JOSEPH SEVERN . I am an artist, and live at No. 21, James-street, Westminster; the prisoner Emma was engaged to assist my nursery-maid, and had been with us about a fortnight—she slept at home. On the 21st of May I received a letter from my wife, with a 10l. note in it—I put it into my dressing-gown pocket, and on going up stairs at night I put it into my dressingcase in a hurry—I am sure I put the 10l. note and letter in and locked it, but a slight portion of the corner of the letter was visible outside—I opened my dressing-case next morning, about seven o'clock—I found the letter had fallen down in the box, and the 10l. note was missing—I recollect the note had the name of Scott and Co. on the back of it, but do not know the number.
JAMES HIBDEN . I am shopman to Messrs. Shepherd, of the Kent-road, Borough, hardwaremen. On the 21st of May, about seven o'clock in the morning, the male prisoner came to our house, and bought goods, amounting to 2l. 11s. 7d., and paid me a 10l. note—I gave him 7l. 8s. 5d., all in silver, having no gold—I produce the note.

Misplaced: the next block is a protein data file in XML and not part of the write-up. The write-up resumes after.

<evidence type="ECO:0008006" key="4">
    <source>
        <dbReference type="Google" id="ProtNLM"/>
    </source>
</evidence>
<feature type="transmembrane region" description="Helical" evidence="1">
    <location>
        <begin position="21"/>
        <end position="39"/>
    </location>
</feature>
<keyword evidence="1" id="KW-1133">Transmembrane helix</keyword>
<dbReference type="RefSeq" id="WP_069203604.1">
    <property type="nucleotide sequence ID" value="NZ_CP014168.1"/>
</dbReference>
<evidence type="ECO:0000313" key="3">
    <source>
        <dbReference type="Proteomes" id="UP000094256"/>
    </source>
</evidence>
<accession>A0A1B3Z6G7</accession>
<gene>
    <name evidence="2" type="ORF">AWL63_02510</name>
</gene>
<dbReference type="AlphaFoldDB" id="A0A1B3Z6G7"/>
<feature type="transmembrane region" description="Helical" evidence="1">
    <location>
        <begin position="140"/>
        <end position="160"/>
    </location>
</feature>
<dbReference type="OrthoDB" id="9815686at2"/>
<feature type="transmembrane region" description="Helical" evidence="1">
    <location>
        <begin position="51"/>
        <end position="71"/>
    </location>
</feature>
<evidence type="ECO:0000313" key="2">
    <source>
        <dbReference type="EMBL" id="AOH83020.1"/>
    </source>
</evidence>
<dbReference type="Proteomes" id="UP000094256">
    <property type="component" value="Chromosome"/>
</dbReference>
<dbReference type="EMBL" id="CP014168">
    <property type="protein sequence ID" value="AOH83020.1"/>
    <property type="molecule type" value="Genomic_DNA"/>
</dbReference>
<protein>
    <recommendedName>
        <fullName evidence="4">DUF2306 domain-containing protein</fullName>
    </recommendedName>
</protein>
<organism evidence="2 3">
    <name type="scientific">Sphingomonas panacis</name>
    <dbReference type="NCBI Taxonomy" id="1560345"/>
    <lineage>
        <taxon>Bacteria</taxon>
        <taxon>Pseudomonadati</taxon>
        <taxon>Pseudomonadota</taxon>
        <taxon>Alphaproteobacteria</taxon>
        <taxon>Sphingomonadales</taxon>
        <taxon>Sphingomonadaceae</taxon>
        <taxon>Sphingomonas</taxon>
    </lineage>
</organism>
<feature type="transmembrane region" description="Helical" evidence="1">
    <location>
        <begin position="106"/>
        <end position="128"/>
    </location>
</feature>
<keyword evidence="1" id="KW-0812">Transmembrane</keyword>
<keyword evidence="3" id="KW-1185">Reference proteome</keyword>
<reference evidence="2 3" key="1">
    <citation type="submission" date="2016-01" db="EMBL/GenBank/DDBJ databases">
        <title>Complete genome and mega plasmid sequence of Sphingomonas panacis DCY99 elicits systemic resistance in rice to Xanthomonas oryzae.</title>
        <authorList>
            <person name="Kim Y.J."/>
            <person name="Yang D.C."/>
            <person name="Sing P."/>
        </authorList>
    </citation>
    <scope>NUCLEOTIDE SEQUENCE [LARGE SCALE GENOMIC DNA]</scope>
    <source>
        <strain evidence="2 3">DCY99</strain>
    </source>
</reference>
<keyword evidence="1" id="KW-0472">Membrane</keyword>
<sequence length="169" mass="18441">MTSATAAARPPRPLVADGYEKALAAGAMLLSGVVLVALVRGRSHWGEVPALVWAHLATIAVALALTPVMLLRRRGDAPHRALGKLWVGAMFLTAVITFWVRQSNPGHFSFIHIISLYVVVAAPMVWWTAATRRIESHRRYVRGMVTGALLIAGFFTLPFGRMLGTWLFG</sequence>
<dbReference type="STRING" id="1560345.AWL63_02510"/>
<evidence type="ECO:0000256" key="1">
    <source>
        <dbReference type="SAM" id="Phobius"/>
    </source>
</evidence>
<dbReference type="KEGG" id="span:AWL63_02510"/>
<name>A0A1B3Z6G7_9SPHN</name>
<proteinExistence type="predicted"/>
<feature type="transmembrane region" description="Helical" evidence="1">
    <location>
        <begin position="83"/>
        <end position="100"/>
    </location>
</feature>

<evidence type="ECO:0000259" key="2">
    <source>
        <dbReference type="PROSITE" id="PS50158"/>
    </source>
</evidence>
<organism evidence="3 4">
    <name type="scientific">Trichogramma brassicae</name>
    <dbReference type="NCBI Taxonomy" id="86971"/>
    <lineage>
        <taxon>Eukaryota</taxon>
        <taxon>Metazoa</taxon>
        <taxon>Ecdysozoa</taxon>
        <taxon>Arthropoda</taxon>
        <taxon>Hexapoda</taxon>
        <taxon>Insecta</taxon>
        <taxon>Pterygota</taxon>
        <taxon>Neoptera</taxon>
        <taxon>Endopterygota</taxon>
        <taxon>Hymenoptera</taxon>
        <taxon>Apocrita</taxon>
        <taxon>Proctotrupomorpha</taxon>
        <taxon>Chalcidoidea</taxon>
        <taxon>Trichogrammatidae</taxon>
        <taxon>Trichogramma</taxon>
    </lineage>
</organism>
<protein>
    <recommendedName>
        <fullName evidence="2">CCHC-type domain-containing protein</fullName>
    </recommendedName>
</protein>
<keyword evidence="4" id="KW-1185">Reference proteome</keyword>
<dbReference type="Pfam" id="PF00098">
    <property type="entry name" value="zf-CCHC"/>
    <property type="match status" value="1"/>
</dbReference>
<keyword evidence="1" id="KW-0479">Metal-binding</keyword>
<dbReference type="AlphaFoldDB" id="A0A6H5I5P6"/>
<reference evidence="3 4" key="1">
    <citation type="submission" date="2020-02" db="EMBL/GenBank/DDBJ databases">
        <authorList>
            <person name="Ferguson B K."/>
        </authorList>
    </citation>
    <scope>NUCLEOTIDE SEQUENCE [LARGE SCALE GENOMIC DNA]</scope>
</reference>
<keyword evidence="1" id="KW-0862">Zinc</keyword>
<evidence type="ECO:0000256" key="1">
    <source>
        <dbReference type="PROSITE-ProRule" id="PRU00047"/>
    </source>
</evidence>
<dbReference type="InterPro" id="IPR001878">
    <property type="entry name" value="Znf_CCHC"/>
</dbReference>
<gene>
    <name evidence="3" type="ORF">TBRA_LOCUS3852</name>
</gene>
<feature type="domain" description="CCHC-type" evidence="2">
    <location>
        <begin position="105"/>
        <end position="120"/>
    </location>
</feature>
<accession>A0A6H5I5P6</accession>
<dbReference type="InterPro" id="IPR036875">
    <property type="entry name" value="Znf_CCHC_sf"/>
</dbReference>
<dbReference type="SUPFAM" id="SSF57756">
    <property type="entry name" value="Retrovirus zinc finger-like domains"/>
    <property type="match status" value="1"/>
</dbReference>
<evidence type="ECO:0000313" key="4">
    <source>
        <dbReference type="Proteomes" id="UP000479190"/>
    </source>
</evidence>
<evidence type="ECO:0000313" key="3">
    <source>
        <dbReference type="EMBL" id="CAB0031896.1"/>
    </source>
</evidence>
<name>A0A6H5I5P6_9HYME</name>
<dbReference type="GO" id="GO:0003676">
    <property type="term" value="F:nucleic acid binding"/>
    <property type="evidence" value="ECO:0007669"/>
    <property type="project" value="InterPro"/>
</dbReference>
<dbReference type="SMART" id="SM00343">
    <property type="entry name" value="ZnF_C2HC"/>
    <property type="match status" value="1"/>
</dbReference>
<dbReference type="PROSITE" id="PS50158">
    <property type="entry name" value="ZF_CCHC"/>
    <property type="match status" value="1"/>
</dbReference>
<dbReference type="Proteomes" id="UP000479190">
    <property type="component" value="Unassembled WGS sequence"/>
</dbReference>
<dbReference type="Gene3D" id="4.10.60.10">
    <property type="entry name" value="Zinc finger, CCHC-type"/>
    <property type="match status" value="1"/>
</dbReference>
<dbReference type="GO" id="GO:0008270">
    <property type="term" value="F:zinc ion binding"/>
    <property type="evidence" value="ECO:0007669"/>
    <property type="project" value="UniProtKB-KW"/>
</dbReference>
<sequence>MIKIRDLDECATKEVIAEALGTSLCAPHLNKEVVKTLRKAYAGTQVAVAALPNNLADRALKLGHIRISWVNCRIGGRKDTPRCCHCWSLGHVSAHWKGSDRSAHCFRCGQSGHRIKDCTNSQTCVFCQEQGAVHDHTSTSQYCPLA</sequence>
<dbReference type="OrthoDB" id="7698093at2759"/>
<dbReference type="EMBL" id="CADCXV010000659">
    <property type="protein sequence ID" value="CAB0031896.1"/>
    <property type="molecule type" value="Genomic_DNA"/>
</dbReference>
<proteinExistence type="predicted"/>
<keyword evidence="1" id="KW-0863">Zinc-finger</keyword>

Cross-examined by MR. PAYNE. Q. Did you ask who he was? A. I asked him no questions, I did not ask his name to put on the note, as I considered him a hawker, and they seldom have an address—I know the note by Scott and Co., which I observed on it before I gave him in charge.
MR. SEVERN. I know this to be the note—I recollect the handwriting on it.
Cross-examined. Q. Do you venture to say it is the note? A. I cannot be mistaken—I did not know the male prisoner—I went to his house, and found it was a decent place, and his wife is a decent woman—I find by inquiry he is a respectable man.
COURT. Q. This child was not in a condition to have a 10l. note? A. No—the male prisoner is her father.
and the showed me a 10l. note—this is it—I saw "Scott and Co." on it—I looked at the writing on the back.
JOHN PORTSMOUTH (policeman.) In consequence of information, on the 22nd of May, I saw the male prisoner, and asked if he had got the note his wife gave him—he said he had not, that he had changed it at Shepherd and Co.'s, No. 132, Kent-street—he gave me the bill of the goods he bought, and said he had 7l. 8s. 6d. in silver change, which he gave me—he lives in Palace-street, Pimlico, about two miles from Kent-street—there are two shops of the same kind as Shepherd's, not a quarter of a mile from the prisoner's house.